21. We let them pursue whatever they want within limits.

  22. I will be honest. Having teens is a real challenge. Encouraging my son, in particular, to try new things is sometimes daunting. He was diagnosed with OCD (Obsessive Compulsive Disorder) when he was 10 years old. He is brilliant and very much a creature of habit and routine. He can be stubborn and, like a lot of teens…..lazy. That means he does not often try new things and we have to “push” him a little harder than my daughter, the social butterfly. We really wanted him to find something that he would enjoy doing with a large group of friends. We found a dance/ ettiquette program that we thought they might both enjoy. Lots of kids from our hybrid homeschool program attended. Of course, he said “no way! I am not going to a dance and manners program”. We told him that if he went once, participated to the fullest and hated it, he would never have to go again, but, he had to give it his best effort. HE LOVED IT! That was 2 years ago. He has since recruited at least 5 other guys to the program.
    That is pretty much or rule of thumb now for most things with him. When he tells us he can’t do something, we say ” just give it your best effort, and you will be done with it. As long as we know that you are doing your best, we are okay with the results.” This has worked well with his school work, his chores, his attitude etc.. He always exceeds his original expectation, because he knows that we are not looking at the result as much as we are the effort and he is making an effort. In fact, I think he is pretty proud of himself now, where he was very self conscious.

    This year we are working a little more on goal setting. Writing those goals down is one part. We also have to develop an action plan as well. This is how we can measure effort. It is basically a checklist…….having OCD can have it’s advantages in this area. Anyway…that’s how we roll at the Millwood House.

    P.S. The reward for his effort in his A.P. Classes, managing his attitude and learning how to be more social, was a trip to China. We leave next week to pick up his little 3 year brother. We are so proud that he has made such awesome progress.

  23. I encourage my son by supporting his ideas and dreams and by telling him he can achieve his goals by working hard

  24. I’m a pretty laid back parent for most situations. In some respects, probably TOO laid back, and I should push the kid harder. I agree with a previous poster, though that a major goal was to teach him to think for himself. Whether it was regarding opinions of things happening in the world, his ideas of how to handle social situations he finds himself in, or thinking through a problem to find a solution. Even if it is not the solution I would have chosen.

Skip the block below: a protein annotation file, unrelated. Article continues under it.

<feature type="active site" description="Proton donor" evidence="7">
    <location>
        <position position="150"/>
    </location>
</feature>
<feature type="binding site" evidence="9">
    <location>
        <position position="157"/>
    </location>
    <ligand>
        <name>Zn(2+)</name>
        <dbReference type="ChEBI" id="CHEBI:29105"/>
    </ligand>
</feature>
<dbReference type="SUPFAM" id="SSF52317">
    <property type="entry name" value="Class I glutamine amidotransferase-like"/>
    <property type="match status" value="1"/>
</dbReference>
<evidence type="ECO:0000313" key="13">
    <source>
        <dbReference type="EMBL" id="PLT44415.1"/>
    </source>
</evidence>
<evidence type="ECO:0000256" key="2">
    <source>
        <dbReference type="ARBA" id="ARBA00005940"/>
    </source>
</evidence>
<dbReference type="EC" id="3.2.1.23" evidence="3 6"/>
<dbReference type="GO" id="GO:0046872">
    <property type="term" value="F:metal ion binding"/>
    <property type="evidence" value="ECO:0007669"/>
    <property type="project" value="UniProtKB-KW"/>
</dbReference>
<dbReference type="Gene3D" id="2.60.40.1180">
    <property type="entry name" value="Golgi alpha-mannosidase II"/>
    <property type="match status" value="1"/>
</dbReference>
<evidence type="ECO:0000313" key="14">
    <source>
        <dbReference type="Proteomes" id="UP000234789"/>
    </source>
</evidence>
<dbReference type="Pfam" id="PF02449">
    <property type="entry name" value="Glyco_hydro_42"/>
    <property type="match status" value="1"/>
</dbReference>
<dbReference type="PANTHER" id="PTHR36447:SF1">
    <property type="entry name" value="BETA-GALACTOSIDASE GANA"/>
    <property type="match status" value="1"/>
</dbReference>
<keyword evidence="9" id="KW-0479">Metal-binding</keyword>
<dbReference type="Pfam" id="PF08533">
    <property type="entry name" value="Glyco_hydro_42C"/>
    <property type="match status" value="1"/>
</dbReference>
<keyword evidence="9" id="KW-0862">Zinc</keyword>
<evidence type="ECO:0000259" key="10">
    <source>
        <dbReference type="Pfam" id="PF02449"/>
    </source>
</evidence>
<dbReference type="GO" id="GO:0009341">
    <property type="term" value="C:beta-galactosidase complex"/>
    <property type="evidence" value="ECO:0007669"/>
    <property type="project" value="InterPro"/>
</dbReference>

25. Kelly D says:

    I try to involve my kids in sports or activities that interest them. I also practice with them and encourage them to try their best to achieve their goals.

  26. soha molina says:

    By letting her to try as many avenues as possible.

  27. soha molina says:
  28. michelle says:

    This might be the thing my own parents did the best. Each of my siblings and I pursued careers that most reflected our own interests even if they were in non-traditional fields.. We try hard in our own home to celebrate differences between our kids and celebrate the gifts they were created with. We try and help our children to realize each were created wtih purpose and it is most satisfying when we do what we were created to do!

  29. Kelly D says:
  30. Pauline M says:

    My kids have many interests and I keep them interested by keeping them involved. For example, my son has a huge fascination with computers, so I set him up with a summer programming camp at our local university!

  31. My children are still quite young, but I’ve found a lot of luck in NOT pushing them at all, simply providing the right tools and then encouraging them like crazy!

  32. I do two basic things. One, I encourage them to try new things, and I actively try to think of things they might enjoy that they haven’t thought of. Two, i try to encourage them to have dreams that fit their abilities. For example, for years my son wanted to be superman 😉 Now he’s channeling that love of cartoon characters into a desire to be a youth pastor. Way more possible, and a better fit too 😉

  33. We encourage them to try new things and then when they take on responsibility they stick with it. For instance, if they want to play an instrument we rent for a few months and then if they want to continue with it we make them agree to play for a certain period of time if we buy the instrument. That teaches them responsibility and that commitments are important.

  34. Tiffany Patterson says:

    I encourage my kids to try new things, focus on their talents and think of others first.

  35. Adrienne Gordon says:

    By letting them try out different things

  36. Kelly Maine says:

    We try to provide opportunities for our children to follow their passions. For example, our 16 year old wanted to go to a leadership training program at the camp we go to for Family Bible Camp in West Virginia. She applied, was accepted, and although she has never even been away from us for more than 3 nights, she is there now for 3 weeks! I also try to have plenty of resources such as books, DVDs, art supplies, etc. to encourage their creativity so they can figure out what their passions are. When possible, we get them private lessons or try to find classes that also help them follow their dreams. Thanks for running this contest! Blessings.